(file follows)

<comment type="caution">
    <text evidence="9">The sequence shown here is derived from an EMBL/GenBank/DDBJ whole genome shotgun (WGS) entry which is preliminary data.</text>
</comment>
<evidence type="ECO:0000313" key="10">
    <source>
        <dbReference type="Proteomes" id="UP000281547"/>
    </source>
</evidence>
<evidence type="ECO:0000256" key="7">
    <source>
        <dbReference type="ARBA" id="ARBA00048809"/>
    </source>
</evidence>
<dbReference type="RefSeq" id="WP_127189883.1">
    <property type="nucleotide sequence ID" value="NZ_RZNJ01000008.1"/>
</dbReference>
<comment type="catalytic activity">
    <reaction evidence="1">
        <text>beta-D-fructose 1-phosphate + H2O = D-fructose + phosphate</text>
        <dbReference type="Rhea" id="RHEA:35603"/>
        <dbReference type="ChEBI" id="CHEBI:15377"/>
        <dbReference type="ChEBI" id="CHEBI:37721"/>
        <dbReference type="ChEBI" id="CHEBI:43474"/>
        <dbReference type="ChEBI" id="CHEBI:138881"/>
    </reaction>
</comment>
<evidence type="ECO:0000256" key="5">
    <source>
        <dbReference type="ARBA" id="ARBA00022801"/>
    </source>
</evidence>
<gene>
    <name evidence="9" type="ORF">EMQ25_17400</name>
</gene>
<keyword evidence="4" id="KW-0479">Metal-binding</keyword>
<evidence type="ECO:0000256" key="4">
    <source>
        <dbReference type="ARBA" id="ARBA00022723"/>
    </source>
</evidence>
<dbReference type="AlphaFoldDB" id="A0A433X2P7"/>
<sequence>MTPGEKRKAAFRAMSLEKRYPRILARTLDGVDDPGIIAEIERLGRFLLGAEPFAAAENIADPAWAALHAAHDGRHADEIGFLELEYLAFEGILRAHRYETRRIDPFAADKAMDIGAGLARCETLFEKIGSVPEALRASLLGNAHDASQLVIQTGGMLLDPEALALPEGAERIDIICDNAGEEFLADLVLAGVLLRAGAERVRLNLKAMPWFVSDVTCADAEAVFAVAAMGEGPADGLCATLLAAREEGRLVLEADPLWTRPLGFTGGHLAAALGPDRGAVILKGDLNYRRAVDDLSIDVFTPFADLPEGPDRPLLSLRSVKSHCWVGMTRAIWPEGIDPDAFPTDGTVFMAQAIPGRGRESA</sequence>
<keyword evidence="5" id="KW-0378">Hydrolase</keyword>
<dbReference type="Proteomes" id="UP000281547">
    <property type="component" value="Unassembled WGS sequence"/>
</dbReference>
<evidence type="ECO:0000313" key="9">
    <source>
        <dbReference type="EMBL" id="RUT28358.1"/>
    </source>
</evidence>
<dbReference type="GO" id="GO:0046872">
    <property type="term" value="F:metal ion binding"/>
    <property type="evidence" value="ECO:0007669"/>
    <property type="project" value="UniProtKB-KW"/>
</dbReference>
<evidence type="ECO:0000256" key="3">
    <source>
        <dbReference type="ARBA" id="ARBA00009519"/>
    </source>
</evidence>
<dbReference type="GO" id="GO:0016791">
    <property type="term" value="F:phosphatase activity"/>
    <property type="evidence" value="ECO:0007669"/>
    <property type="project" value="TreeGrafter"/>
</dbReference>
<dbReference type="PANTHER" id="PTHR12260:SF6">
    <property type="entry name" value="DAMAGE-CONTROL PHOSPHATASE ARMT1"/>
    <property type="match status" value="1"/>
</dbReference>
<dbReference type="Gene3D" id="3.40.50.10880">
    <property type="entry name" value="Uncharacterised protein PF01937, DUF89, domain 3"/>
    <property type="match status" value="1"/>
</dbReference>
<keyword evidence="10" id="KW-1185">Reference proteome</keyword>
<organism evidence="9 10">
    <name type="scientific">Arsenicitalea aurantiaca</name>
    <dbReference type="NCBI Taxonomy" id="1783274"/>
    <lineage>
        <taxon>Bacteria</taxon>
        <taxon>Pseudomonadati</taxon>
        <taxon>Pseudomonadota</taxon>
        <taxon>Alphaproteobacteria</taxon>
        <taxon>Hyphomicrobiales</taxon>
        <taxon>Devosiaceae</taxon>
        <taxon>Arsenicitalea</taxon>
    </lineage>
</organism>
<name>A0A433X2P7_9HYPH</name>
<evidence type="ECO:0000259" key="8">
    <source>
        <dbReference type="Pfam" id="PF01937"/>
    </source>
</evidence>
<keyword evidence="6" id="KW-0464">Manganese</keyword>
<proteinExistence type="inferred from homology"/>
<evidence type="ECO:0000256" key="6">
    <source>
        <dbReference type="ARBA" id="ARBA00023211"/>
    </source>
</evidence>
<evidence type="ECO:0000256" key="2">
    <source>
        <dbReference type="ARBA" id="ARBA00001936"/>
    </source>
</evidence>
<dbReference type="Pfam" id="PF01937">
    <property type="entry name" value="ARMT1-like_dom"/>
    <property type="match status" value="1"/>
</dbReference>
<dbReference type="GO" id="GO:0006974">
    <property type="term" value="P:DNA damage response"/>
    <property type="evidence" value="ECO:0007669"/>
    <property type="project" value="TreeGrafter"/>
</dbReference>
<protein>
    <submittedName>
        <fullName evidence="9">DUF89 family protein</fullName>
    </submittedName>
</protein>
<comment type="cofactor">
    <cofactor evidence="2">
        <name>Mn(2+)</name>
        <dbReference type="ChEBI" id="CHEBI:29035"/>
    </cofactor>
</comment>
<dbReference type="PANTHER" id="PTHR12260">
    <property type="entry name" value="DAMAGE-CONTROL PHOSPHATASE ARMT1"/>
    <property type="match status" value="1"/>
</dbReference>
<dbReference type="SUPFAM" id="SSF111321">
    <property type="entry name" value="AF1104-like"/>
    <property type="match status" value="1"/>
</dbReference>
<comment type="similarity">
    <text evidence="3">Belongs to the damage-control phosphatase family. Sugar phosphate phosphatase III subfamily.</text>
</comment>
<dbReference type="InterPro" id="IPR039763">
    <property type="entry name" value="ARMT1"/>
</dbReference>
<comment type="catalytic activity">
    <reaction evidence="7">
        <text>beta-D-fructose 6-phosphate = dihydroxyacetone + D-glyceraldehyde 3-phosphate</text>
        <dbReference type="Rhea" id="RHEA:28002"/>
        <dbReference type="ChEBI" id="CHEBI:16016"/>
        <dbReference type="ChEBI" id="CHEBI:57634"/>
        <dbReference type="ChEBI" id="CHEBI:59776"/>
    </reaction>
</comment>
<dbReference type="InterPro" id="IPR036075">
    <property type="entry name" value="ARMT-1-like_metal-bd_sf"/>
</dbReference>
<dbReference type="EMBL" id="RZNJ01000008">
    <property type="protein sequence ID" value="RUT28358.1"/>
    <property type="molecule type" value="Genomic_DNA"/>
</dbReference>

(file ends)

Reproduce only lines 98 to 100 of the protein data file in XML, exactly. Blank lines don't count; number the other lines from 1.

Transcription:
    <source>
        <dbReference type="ARBA" id="ARBA00023211"/>
    </source>